Is Outpatient Thyroid Surgery Safe and Effective?

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Is outpatient thyroid surgery safe and effective?

The option of having thyroid surgery, and returning home – instead of a hospital stay – has been the subject of a variety of studies, and represents a change for thyroid surgeons who have long debated the benefits of inpatient versus outpatient surgeries. Let’s take a look at the controversial and conflicting results.

Inpatient vs. Outpatient

Traditionally, surgery to remove the thyroid, known as a thyroidectomy, has involved an overnight stay – at minimum -- and often as much as two to five days of additional hospitalization.

This inpatient surgery is still fairly standard, despite the fact that complications are infrequent after thyroid surgery.

The longer stays for post-surgical observation have often been justified by concerns about post-surgical complications, the thyroid's proximity to the laryngeal nerve and airway, in addition to a risk of bleeding.

But some physicians recommend that routine thyroid surgery be performed as an outpatient procedure, especially if protocols are in place to routinely give calcium and Vitamin D supplementation post-surgery to reduce the risk of hypocalcemia.

Conflicting Studies

In 1998, an article in the Journal of Clinical Endocrinology and Metabolism (JCEM) by Dr. Orlo Clark analyzed the risks for patients who had undergone thyroid surgery. The analysis suggested that as many as 94 hemorrhage-related deaths per 100,000 thyroid operations could be prevented if patients were hospitalized overnight instead of being discharged in as little as six hours.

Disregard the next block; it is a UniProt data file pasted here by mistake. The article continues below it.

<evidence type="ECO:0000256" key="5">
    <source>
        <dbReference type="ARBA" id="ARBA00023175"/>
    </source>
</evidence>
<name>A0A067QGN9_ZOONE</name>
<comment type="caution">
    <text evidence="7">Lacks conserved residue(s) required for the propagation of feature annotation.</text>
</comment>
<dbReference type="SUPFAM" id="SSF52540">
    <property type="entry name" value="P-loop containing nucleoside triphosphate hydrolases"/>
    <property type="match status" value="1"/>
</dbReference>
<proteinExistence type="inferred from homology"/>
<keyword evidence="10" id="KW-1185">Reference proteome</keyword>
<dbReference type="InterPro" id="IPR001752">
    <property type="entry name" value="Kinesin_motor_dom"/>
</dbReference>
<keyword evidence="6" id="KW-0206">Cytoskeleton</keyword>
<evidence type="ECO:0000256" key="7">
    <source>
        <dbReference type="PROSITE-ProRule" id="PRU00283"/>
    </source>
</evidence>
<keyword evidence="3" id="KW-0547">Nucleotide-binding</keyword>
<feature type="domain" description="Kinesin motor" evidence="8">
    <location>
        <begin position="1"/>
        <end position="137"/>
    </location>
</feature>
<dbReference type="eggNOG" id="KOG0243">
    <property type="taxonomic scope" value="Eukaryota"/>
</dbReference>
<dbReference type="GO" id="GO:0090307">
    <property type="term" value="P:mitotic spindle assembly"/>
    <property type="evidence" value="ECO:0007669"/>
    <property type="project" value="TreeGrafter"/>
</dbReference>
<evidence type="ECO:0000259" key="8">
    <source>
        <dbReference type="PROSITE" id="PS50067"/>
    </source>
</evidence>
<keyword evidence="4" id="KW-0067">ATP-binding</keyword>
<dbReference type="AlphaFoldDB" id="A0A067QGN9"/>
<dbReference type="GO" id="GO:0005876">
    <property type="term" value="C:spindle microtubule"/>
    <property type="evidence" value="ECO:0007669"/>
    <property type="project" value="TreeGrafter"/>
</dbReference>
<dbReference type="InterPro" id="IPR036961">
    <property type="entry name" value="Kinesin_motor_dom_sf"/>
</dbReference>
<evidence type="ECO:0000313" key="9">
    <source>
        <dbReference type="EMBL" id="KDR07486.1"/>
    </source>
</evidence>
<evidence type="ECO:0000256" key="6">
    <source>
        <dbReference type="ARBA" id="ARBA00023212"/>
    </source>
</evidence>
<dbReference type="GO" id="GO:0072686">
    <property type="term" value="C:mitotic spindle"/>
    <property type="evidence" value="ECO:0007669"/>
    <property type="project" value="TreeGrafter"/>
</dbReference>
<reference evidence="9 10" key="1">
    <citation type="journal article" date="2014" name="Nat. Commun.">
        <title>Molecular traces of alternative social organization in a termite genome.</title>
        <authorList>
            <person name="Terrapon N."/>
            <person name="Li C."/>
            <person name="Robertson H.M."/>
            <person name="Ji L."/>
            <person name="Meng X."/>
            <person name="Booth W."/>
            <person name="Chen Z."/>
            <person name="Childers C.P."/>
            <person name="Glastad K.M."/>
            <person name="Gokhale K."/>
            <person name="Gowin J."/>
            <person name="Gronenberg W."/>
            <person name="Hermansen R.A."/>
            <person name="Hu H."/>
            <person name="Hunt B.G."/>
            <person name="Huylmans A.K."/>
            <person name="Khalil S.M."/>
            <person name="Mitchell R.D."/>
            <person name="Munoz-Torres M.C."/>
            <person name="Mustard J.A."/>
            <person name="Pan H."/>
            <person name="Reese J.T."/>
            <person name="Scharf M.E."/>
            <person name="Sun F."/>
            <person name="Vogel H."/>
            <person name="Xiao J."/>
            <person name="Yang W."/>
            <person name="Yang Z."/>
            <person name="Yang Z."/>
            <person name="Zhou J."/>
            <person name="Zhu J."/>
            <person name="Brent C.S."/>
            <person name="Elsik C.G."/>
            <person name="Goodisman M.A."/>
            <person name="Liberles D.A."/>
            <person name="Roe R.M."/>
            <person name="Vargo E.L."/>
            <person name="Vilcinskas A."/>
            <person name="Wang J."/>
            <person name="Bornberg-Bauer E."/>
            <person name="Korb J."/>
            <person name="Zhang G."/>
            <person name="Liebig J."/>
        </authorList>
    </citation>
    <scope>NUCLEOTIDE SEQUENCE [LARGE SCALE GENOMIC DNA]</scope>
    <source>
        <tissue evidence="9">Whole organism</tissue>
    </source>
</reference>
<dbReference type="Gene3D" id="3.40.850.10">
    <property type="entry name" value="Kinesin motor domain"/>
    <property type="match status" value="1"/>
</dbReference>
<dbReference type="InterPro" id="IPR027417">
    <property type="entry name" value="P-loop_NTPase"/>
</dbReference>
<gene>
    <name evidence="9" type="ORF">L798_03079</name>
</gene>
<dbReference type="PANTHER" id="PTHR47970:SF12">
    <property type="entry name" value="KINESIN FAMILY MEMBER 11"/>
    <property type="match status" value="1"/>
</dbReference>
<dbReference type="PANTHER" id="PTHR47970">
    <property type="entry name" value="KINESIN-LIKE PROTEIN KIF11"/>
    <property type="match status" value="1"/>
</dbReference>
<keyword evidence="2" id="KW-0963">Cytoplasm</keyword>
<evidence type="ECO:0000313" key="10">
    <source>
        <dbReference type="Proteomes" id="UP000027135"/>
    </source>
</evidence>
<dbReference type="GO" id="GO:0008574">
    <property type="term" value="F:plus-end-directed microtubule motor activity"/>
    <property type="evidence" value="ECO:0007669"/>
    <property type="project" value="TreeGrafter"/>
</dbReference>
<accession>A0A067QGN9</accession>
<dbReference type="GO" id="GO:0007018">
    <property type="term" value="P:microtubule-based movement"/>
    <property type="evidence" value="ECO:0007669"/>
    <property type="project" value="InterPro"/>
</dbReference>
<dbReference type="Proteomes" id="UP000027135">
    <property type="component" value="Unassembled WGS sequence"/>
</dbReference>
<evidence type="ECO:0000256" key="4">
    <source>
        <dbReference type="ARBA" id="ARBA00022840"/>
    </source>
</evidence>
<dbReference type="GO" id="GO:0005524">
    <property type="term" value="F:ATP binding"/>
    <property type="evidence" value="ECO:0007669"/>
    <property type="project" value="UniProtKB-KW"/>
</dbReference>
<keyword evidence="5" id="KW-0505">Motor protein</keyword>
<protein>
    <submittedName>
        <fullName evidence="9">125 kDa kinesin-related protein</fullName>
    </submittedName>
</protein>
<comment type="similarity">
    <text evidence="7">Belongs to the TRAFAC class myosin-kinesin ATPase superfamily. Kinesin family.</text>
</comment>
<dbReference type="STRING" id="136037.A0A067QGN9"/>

But in the same year, another article in JCEM, published by the late thyroid surgeon Paul LoGerfo, MD, countered that claim. LoGerfo reported that he went from performing 10 outpatient thyroidectomies in 1992 to doing 80 in 1996, with no ill effect. "To this date, I have not had to readmit any patient who was discharged in an outpatient setting," LoGerfo wrote.

Results of a study presented at the 2006 annual meeting of the American Academy of Otolaryngology, however, suggested that outpatient thyroid surgery is safe and effective for most patients, and may be preferable to traditional inpatient hospital stays. This seems to confirm Dr. LoGerfo’s observations.

The nonrandomized study evaluated patients undergoing thyroidectomy at two Georgia hospitals between December 2004 and October 2005. Patients were divided into two groups. Those who were admitted and stayed at least overnight were considered inpatients. Outpatients were defined as those discharged directly from the recovery unit.

The researchers looked at a number of factors, including the duration of surgery, the time to discharge and the total charges billed to the hospital. During the study period, 91 patients underwent thyroid surgery. Most were female and were an average of 45 years-old. Fifty-two were treated as outpatients, and 39 were given inpatient care (26 stayed overnight, while 13 were admitted for about 3 days).

Because a major concern following partial or total thyroidectomy is hypocalcemia, a potentially dangerous drop in calcium levels, all patients were given calcium supplements. Calcium levels were also monitored for three weeks following the surgery.

The benefits of outpatient procedures cited by the researchers include:

  • Lower cost to both patients and insurers
  • Patient recuperation occurs at home, away from possible nosocomial (hospital-acquired) infections
  • Oral calcium supplements are effective in preventing calcium deficiency after surgery

The researchers still recommended inpatient thyroid surgery for some patients, including:

  • Patients with medical infirmity due to weakness or age
  • Patients with coexisting conditions or blood diseases
  • Patients who will be undergoing other procedures simultaneously that require admission
  • Patients who specifically prefer to be admitted
  • Patients with especially large thyroid lesions